When the umpire says it isn't, and that very conundrum stumped the Angels on Wednesday, and proved costly in Game 2 of the American League Championship Series.
Instead of A.J. Pierzynski's ninth-inning strikeout sending the game into extra innings, Joe Crede doubled home pinch-runner Pablo Ozuna to hand the Angels a 2-1 loss to the White Sox, evening the best-of-seven series at 1.
Sound confusing? It was, and it may take a few days to sort out.
"I wouldn't say 'stolen,' but it did have a big effect on this game and we're very disappointed at the outcome," said backup catcher Josh Paul, who will be forever linked to a play that he has routinely made since grade school.
Here's what happened: With each team holding dearly to one run in the bottom of the ninth, Kelvim Escobar threw a hard-breaking slider at which Pierzynski took a cut and missed. Paul caught the ball near the dirt and replays appeared to confirm that the ball did not touch the ground.
Home-plate umpire Doug Eddings first waved outwardly with his right hand and then closed his right fist and made the out call. With an apparent third out, Paul tossed the ball back to the mound and trotted off the field.
Pierzynski took a couple of steps to the dugout and then suddenly sprinted toward first. He was ruled safe, and it was determined that Paul trapped the ball, meaning that he had to tag Pierzynski or throw him out at first. That's when it broke loose.
Manager Mike Scioscia came out to argue with Eddings and crew chief Jerry Crawford and even came out a second time for clarification after seeing the replay, but the call stood essentially because there was no call. The play stood, Ozuna pinch-ran, stole second and scored after Crede lined an 0-2 game-winner off Escobar.
"It was a swing; our catcher caught it," Scioscia said. "Doug Eddings called him out and somewhere along the line, because the guy ran to first base, he altered the call and that's disappointing."
Paul was clear about what he felt and more so about what he didn't hear, something that has guided his baseball instincts for years.
"Customarily, if the ball is in the dirt, you hear: 'No catch, no catch, no catch' and I didn't hear any of that," Paul said. "It was strike three, the third out of the inning and I threw the ball back to the mound."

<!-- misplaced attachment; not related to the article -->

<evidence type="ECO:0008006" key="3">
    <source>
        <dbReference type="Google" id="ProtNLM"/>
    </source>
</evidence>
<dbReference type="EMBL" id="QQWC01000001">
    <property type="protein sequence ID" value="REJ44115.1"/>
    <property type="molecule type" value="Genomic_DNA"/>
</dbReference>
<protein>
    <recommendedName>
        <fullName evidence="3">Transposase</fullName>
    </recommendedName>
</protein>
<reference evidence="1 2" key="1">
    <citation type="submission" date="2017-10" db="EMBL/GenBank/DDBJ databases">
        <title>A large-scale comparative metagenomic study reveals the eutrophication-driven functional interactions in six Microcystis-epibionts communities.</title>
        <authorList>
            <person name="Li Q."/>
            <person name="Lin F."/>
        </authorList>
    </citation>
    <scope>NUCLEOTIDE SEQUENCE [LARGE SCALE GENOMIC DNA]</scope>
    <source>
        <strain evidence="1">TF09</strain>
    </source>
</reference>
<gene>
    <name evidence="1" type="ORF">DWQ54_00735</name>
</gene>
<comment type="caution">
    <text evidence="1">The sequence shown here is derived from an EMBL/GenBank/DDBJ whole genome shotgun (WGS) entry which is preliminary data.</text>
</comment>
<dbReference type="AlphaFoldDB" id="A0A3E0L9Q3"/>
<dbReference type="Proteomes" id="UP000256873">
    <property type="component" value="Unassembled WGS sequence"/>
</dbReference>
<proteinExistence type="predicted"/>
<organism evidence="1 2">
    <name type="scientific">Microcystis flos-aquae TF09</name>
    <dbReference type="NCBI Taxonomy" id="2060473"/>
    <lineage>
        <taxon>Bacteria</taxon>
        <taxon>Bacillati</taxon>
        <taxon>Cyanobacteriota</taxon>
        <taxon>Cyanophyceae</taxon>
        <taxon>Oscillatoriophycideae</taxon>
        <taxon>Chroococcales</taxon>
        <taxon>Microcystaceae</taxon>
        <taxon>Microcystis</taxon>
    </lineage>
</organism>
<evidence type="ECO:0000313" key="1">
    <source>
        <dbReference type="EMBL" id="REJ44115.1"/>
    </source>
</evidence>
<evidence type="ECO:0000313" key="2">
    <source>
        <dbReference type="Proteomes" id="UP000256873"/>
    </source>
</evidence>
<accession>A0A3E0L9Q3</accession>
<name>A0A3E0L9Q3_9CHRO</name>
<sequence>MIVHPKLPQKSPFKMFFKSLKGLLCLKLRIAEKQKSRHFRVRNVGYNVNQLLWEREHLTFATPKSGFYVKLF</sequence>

Eddings did not deny he made a call, in fact admitting he made a strike-three call, but it was the Angels' interpretation that it was an out call that contributed to the pivotal play.
"I did not say 'No catch,' " said Eddings, adding he felt the ball was trapped and was surprised Paul did not tag Pierzynski. "If you watch the play, you do watch me as I'm making the mechanic, I'm watching Josh Paul, and so I'm seeing what he's going to do. I'm looking directly at him while I'm watching Josh Paul. That's when Pierzynski ran to first base."
After Ozuna pinch-ran, Crede came to the plate.
"I got ahead 0-2 and I thought I executed a good pitch, but you're not going to be perfect the whole time," said Escobar, who was nearing a three-inning, scoreless-relief stint and had fanned four batters. "It was the only time I didn't execute in three innings."
The play in question may not have happened at all had the Angels not handed the White Sox a run in the bottom of the first inning.
Scott Podsednik hit a comebacker to the mound that Angels starter Jarrod Washburn fielded cleanly, but he airmailed the throw over Darin Erstad at first and Podsednik reached second on the two-base error. After advancing to third on a sacrifice by Tad Iguchi, Podsednik scored on Jermaine Dye's groundout to short and the White Sox led, 1-0.
Robb Quinlan tied the game in the top of the fifth when he led off the inning with a homer to left off White Sox starter Mark Buehrle, his first homer in the postseason.
But mostly it was a game of missed opportunities.
Aaron Rowand doubled into the right-field corner in the second and advanced to third when Vladimir Guerrero booted the ball for an error. Shortstop Orlando Cabrera let Guerrero's throw go through but it sailed wide of third and Rowand headed for home. Quinlan made chase and from his knees fired a strike to catcher Jose Molina at the plate for the out.
In the seventh, Crede doubled sharply with one out. But on Juan Uribe's liner to left, Crede went halfway and Garret Anderson doubled him up at second base with a strike to Adam Kennedy.
The Angels also had a couple of chances. Cabrera doubled with one out in the fourth, but Buehrle got a pair of groundouts to third to escape the inning. In the sixth, Cabrera led off with a sharp single to sixth, but Guerrero bounced into a double play and Bengie Molina struck out to end the inning.
Jose Molina led off the eighth with a single and was replaced by pinch-runner Jeff DaVanon, who went to second on Kennedy's sacrifice and third on a groundout by Chone Figgins. But Cabrera's fly ball was caught by Podsednik at the wall in left to end the inning.
"There's a lot of focus on that play, but we didn't play to a high enough level to win the ball game," Scioscia said. "That's the bottom line."
So in a game that saw Buehrle go the distance for the win and Escobar handed a loss he didn't think he deserved, it was all distilled to one moment.
"That was the first time I've ever seen that happen," Erstad said. "But that's the beauty of this game and that is the bad part of this game. Unfortunately, the bad part happened to us."
Mike Scarr is a reporter for MLB.com. This story was not subject to the approval of Major League Baseball or its clubs.